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The ‘Sicilian Gambit’
A new approach to the classification of antiarrhythmic drugs based on their actions on arrhythmogenic mechanisms

DOI: http://dx.doi.org/ 1112-1131 First published online: 2 October 1991

Abstract

The Queen's Gambit is an opening move in chess that provides a variety of aggressive options to the player electing it. This report represents a similar gambit (the ‘Sicilian Gambit’)on the part of a group of basic and clinical investigators who met in Taormina, Sicily, to consider the classification of antiarrhythmic drugs. Paramount to their considerations were (I) dissatisfaction with the options offered by existing classification systems for inspiring and directing research, development and therapy, (2) the disarray in the field of antiarrhythmic drug development and testing in this post-CAST era, and (3) the desire to provide an operational frame work for consideration of antiarrhythmic drugs that will both encourage advancement and have the plasticity to grow as a result of the advances that occur. The multifaceted approach suggested is, like the title of the manuscript, a gambit. It is an opening rather than a compendium, and is intended to challenge thought and in vestigation rather than to resolve issues. The manuscript incorporates first, a discussion of the shortcomings of the present system for drug classfication; second, a review of the molecular targets on which drugs act (including channels and receptors); third, a consideration of the mechanisms responsible for arrhythmias, including the identification of vulnerable para might be most accessible to drug effect; and finally, clinical considerations with respect to antiarrhythmic drugs. Information relating to the various levels of information is correlated across categories (i.e., clinical arrhythmias, cellular mechanisms and molecular targets), and a ‘spread sheet’ approach to antiarrhythmic action is presented that considers each drug as a unit, with similarities to and dissimilarities from other drugs being highlighted. A complete reference list for this work would require as many pages as the text itself For this reason, referencing is selective and incomplete. It is designed, infact, to provide sufficient background information to give the interested reader a starting frame of reference, rather than to recognize the complete body of literature that is the basis for this paper.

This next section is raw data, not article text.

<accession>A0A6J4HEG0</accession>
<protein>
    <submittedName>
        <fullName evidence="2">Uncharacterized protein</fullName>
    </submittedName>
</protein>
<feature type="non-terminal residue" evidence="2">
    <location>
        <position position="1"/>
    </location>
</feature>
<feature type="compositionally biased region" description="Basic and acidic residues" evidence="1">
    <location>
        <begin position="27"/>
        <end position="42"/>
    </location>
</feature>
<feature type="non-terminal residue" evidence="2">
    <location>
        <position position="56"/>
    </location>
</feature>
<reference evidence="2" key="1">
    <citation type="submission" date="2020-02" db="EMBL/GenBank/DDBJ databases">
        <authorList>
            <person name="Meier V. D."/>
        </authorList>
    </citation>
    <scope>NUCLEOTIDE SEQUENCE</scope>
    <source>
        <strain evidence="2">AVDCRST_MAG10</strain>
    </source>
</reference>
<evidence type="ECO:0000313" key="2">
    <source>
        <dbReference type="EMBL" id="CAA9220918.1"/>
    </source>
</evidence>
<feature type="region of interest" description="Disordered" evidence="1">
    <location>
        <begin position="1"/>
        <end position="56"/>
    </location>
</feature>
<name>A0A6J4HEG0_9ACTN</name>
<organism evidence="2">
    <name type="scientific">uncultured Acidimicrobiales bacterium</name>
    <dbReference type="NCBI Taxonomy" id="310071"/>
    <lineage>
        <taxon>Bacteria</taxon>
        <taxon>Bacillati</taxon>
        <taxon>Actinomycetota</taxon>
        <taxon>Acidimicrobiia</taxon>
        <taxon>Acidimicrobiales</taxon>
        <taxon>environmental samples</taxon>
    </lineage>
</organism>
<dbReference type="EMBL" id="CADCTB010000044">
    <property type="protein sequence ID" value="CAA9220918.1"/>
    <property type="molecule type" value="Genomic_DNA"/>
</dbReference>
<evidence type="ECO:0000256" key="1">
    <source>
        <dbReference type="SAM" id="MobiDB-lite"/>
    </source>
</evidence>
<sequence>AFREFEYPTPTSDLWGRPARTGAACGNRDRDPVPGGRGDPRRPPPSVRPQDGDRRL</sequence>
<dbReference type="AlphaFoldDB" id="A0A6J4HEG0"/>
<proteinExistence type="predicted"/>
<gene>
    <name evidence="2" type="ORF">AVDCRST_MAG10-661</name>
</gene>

Footnotes

  • *This paper summarizes the outcome of a workshop held in Taormina, Sicily, 1–4 December. 1990. The need for the workshop was proposed by Peter J. Schwartz and Michiel J. Janse. It was organized by the Working Group on Arrhythmias of the European Society of Cardiology, with joint sponsorship by the Basic Science Council of the American Heart Association and the American College of Cardiology Its funding was administered by the European Society of Cardiology. The workshop was chaired by Michael R. Rosen. Participating in the workshop and coauthonng the paper are: J. Thomas Bigger Jr., Günter Breithardt. Arthur M Brown, A. John Camm. Edward Carmeliet, Harry A. Fozzard, Brian F. Hoffman, Michiel J. Janse. Ralph Lazzara. Alessandro Mugelli, Robert J. Myerburg, Dan M. Roden. Michael R. Rosen, Peter J. Schwartz, Harold C Strauss, Raymond L. Woosley, and Antonio Zaza. Not attending but acting as advisors were Ronald W. F. Campbell and Albert L. Waldo. The final preparation and organization of the manuscript were the responsibility of A. John Camm. Harry A. Fozzard, Michiel J. Janse, Ralph Lazzara, Michael R. Rosen. and Peter J. Schwartz.